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Prepare gardens for the cooler temperatures of winter.

Tip of the Month

You can add some of the shades of the season to your d├ęcor with these colorful plants.

Poinsettias are the iconic holiday blooms that come in many shades and patterns. To keep your poinsettia healthy throughout the holiday season, avoid placing it near drafts or heat vents, and keep the soil slightly moist.

Cyclamen plants produce lovely red flowers above heart-shaped leaves. Place the plant in a saucer to absorb water, then drain. Keep it cool for a longer color display.

Kalanchoes grow clusters of tiny red blooms surrounded by succulent leaves. Water when the soil dries slightly. This low-care plant can be coaxed into re-blooming.

Amaryllis bulbs are readily available this season and gradually grow into a cluster of stunning blooms atop a tall stalk. They prefer bright light and moist soil.

A Christmas cactus displays arching stems with red floral tips. It thrives on neglect, but keep its soil slightly moist while the plant is in flower.


Sow seeds for cool-season vegetables, such as beets, carrots, radishes, dill, chives, turnips, spinach, lettuce, kale, mustard greens, bok choy and Swiss chard.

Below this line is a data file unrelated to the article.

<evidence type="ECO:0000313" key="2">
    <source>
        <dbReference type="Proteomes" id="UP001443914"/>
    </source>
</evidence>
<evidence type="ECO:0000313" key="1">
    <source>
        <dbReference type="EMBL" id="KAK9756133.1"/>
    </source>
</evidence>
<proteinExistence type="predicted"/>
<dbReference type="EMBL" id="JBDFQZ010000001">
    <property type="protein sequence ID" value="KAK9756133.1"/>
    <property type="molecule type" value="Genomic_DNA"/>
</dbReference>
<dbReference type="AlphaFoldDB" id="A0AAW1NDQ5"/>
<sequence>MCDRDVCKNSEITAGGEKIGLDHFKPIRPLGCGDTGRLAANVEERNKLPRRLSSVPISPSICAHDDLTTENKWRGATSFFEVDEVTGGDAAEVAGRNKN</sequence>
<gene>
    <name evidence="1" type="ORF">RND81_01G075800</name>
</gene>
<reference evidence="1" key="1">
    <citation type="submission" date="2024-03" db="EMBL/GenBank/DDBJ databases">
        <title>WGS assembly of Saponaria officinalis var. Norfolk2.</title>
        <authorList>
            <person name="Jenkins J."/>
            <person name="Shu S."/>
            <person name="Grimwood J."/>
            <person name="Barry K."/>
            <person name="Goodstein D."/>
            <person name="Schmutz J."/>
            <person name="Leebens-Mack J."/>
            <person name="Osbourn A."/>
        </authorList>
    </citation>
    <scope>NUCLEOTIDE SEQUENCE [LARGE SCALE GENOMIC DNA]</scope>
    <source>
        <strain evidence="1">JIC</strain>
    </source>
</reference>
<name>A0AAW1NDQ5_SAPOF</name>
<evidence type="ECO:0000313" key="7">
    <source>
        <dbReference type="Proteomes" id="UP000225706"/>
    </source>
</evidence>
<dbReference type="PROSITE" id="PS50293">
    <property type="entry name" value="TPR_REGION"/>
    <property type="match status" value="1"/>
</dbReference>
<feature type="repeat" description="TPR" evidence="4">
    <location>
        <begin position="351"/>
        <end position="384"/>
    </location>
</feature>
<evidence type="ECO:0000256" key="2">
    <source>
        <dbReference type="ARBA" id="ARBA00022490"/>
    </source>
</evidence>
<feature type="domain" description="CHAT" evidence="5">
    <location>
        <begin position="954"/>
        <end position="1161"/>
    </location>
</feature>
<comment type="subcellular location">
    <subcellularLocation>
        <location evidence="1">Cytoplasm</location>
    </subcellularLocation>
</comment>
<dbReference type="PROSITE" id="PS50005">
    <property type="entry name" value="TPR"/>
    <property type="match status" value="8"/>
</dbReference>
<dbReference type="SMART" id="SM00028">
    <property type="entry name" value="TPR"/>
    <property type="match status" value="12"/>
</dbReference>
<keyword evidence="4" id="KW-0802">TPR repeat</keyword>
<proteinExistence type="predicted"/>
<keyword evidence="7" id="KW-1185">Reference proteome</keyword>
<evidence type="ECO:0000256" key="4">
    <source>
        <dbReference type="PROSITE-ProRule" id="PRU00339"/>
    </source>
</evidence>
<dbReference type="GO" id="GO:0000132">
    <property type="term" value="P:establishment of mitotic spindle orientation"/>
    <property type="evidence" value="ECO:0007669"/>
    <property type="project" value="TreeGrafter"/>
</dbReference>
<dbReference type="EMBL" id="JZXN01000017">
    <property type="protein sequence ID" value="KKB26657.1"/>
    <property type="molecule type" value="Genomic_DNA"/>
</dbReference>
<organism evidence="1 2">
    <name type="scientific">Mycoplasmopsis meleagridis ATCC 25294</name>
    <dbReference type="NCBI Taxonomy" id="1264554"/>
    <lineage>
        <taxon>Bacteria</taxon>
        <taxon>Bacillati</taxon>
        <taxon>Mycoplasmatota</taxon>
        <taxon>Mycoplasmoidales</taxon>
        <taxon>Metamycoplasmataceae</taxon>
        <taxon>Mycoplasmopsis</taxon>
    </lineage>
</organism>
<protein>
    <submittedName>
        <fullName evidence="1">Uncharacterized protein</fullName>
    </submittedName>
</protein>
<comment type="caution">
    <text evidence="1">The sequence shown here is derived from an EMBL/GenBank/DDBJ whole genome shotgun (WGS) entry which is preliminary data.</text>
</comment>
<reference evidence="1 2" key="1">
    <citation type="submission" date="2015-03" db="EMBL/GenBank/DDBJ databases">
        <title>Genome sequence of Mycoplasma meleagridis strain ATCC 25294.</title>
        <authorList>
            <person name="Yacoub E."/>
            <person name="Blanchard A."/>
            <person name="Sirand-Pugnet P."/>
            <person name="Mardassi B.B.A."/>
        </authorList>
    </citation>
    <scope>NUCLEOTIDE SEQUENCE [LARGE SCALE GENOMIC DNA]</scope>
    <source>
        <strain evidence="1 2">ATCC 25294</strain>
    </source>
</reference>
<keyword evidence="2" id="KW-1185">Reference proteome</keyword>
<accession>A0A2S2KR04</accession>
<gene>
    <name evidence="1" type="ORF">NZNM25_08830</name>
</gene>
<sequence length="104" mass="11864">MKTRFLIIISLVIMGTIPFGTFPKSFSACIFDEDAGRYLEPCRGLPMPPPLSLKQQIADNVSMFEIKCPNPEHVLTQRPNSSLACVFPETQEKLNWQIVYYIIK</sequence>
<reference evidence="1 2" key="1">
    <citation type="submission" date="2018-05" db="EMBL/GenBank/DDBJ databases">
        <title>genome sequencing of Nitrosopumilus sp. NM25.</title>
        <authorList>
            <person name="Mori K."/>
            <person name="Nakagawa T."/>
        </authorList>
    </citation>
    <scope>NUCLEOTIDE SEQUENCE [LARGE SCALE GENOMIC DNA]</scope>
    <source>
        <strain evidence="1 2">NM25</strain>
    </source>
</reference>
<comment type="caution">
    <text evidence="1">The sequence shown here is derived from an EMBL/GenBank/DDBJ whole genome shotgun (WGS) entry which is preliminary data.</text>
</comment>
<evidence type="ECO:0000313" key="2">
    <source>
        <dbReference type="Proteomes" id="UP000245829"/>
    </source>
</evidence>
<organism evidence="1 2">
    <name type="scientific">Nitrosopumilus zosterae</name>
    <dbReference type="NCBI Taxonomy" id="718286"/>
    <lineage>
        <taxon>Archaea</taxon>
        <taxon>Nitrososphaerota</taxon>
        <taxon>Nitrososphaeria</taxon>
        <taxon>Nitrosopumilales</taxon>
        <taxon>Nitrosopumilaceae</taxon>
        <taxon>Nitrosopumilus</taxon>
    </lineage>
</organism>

Plant bare-root roses and deciduous fruit trees. Choose varieties proven to do well in the desert.


Most plants are dormant in the cooler weather and require less moisture.

Monitor their water needs and adjust irrigation timers as necessary.

Water cool-season flower containers and vegetables twice a week.


Cool weather means harvest season for citrus. Test for sweetness. The longer fruit stays on the tree, the sweeter it becomes. Tangerines ripen first, followed by navel oranges, tangelos, lemons and limes.

Continue to harvest winter vegetables such as radishes, snow peas, spinach, arugula and leaf lettuce. Thin vegetable seedlings and enjoy in salads.


For compost, use disease-free yard debris such as leaves, lawn clippings and spent plants, as well as kitchen waste including fruit and vegetables scraps, coffee grounds and eggshells (no meat or dairy).

Apply mulch to plants to protect roots, retain warmth and prevent water evaporation.


Wait until April to cut back frost damage on tender plants such as citrus, bougainvillea and lantana. Remove mistletoe from mesquite trees.


Transplant cool-season color annuals such as snapdragon, stock, sweet alyssum, sweet pea, pansy, dianthus, Iceland poppy, calendula, evening primrose, lobelia, petunia, gazania, and geranium.

Set out transplants of broccoli, cabbage, cauliflower, Swiss chard, kohlrabi and onion sets.


Apply nitrogen to vegetables. Organic fertilizers are slower acting than chemical ones. Sources include alfalfa, blood meal, coffee grounds, cotton-seed meal, fish emulsion and bat guano. Fertilize the over-seeded Bermuda lawn once monthly.